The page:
- Option D, claiming that balanced forces are always greater than zero and can stop a moving object, is incorrect. Balanced forces have a net force of zero, meaning their magnitudes are equal and opposite. They do not stop a moving object; instead, they maintain its constant velocity or keep a stationary object at rest.
Therefore, the most accurate description of balanced forces among the given options is B) Balanced forces have a resultant of zero and do not cause a change in the state of an object.
Galileo's Idea of Motion
Galileo, first of all, said that objects move at a constant speed when no forces act on them.
Galileo's Idea of Motion
- This means if an object is moving on a frictionless path and no other force is acting upon it, the object would be moving forever. That is, there is no unbalanced force working on the object.
- But practically it is not possible for any object. Because to attain the condition of zero, the unbalanced force is impossible.
- Force of friction, Force of air, and many other forces are always acting upon an object.
Newton’s Laws of Motion
Newton studied the ideas of Galileo and gave the three laws of motion. These laws are known as Newton’s laws of motion:
(i) Newton’s First Law of Motion (Law of Inertia).
(ii) Newton’s Second Law of Motion.
(iii) Newton’s Third Law of Motion.
1. Newton’s First Law of Motion (Law of Inertia)
Any object remains in the state of rest or uniform motion along a straight line until it is compelled to change the state by applying an external force.
Illustration of Newton's First Law of Motion
Explanation
- If any object is in the state of rest, then it will remain in rest until an external force is applied to change its state.
- Similarly, an object will remain in motion until an external force is applied over it to change its state.
- This means all objects resist changing their state. The state of any object can be changed by applying external forces only.
Examples of Newton’s First Law of Motion in Everyday Life
- A person standing inside a bus falls backwards when the bus starts moving suddenly.
Explanation: This happens because the person and bus both are at rest while the bus is not moving, but as the bus starts moving, the legs of the person start moving along with the bus, but the rest portion of his body has the tendency to remain in rest. Because of this, the person falls backwards; if he is not alert. - A person standing inside a moving bus falls forward if the driver applies brakes suddenly.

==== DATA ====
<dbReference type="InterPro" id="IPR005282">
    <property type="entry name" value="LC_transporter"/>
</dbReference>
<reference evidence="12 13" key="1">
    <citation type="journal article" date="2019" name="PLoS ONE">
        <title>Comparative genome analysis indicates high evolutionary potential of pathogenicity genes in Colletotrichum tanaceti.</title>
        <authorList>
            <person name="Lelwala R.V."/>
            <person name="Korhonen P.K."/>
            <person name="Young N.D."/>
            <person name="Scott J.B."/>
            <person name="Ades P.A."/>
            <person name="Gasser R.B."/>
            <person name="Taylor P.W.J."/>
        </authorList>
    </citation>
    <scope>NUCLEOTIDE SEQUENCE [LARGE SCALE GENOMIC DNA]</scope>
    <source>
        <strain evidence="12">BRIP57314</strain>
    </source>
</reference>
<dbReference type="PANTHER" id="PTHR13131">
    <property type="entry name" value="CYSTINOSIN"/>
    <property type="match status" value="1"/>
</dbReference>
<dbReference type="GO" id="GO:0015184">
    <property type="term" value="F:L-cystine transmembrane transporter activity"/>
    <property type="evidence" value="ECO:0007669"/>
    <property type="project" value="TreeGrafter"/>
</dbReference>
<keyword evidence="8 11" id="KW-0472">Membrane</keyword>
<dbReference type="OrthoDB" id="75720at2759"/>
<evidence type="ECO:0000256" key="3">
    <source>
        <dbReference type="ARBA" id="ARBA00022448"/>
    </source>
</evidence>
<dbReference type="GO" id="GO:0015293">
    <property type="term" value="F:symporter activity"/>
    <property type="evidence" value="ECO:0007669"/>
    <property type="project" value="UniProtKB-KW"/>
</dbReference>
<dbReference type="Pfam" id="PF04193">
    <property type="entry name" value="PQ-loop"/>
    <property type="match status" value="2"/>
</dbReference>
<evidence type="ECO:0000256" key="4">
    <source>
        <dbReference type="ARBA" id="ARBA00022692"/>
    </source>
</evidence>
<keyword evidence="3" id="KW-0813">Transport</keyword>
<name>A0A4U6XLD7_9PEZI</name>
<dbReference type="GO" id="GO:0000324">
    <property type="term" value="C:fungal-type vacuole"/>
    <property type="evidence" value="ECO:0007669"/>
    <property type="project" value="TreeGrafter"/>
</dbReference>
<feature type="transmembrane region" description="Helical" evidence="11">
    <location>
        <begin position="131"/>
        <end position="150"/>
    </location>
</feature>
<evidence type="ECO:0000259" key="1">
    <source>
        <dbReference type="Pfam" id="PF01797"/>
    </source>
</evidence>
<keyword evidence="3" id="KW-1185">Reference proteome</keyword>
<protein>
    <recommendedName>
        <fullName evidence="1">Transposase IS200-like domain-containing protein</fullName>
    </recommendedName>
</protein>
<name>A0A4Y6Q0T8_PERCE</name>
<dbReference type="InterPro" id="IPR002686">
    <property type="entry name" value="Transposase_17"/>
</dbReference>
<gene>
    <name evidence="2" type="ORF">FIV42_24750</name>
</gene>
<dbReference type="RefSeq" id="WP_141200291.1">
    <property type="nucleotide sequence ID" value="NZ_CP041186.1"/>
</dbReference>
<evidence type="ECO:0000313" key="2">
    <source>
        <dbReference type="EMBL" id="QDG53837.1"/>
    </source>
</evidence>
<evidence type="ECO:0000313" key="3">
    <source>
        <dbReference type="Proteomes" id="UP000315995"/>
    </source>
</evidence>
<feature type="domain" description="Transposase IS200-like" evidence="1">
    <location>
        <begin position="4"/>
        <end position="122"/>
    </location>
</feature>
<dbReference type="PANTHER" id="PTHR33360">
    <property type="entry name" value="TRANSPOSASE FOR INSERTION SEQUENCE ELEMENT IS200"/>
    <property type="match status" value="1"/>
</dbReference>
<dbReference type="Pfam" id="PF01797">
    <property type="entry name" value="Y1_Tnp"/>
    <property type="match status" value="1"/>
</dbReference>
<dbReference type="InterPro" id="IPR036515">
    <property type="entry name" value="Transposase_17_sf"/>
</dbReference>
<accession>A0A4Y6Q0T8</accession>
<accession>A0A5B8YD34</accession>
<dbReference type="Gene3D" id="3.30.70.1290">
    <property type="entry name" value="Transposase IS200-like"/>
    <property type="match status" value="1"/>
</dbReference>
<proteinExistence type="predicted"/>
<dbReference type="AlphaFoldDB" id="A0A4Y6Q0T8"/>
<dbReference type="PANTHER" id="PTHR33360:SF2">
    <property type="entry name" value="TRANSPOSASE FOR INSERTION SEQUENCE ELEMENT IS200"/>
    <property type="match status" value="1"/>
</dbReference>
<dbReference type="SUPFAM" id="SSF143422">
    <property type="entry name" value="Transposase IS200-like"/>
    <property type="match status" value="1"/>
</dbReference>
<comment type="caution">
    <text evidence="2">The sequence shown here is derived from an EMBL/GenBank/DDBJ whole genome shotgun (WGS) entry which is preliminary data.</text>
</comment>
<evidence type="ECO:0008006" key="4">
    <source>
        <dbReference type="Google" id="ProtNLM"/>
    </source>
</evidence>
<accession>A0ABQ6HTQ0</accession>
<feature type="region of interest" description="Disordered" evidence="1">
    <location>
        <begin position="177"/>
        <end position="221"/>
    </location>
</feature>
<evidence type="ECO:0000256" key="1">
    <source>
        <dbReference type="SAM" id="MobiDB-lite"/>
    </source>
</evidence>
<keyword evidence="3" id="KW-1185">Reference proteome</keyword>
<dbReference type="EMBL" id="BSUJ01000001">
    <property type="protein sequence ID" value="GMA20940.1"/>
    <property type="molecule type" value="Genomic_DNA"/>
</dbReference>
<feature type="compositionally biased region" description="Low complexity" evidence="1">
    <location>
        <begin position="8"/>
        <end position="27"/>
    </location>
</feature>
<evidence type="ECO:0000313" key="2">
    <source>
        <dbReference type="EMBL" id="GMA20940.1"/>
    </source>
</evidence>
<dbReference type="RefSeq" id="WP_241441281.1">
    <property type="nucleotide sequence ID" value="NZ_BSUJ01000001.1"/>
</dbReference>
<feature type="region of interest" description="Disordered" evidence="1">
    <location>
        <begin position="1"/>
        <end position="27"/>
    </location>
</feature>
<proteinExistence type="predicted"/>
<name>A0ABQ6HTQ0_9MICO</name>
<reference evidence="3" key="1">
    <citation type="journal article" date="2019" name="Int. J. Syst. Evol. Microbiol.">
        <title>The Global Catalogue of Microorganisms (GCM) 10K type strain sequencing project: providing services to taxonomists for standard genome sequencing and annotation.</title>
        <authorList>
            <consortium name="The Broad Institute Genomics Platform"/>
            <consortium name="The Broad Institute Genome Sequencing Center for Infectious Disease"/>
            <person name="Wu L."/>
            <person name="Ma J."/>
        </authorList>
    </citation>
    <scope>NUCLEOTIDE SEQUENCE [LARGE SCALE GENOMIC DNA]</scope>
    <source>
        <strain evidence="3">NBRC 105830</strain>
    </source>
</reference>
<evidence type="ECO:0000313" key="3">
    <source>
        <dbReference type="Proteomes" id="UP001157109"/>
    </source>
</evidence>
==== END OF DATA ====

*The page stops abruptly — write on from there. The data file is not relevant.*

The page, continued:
Explanation: This happens because when the bus is moving, the person standing in it is also in motion along with the bus. But when the driver applies brakes the speed of the bus decreases suddenly or the bus comes into the state of rest suddenly, in this condition the legs of the person, which are in contact with the bus come in rest while the rest part of his body tends to remain in motion. Because of this person falls forward if he is not alert. - Before hanging the wet clothes over the laundry line, usually many jerks are given to the clothes to get them dried quickly. Because of jerks, droplets of water from the pores of the cloth fall on the ground, and a reduced amount of water in clothes dries them quickly.
Explanation: This happens because when suddenly clothes are made in motion by giving jerks, the water droplets in them have the tendency to remain in rest and they are separated from clothes and fall on the ground. - When the pile of coin on the carom-board is hit by a striker, the coin only at the bottom moves away leaving the rest of the pile of the coin in the same place.
Explanation: This happens because when the pile is struck with a striker, the coin at the bottom comes in motion while the rest of the coin in the pile has the tendency to remain in the rest and they vertically fall on the carom-board and remain at the same place.
Inertia and Mass
- The property of an object because of which it resists getting disturbed its state is called inertia.
In other words, the natural tendency of an object that resists the change in the state of motion or rest of the object is called inertia. - The inertia of an object is measured by its mass. Inertia is directly proportional to the mass of the object.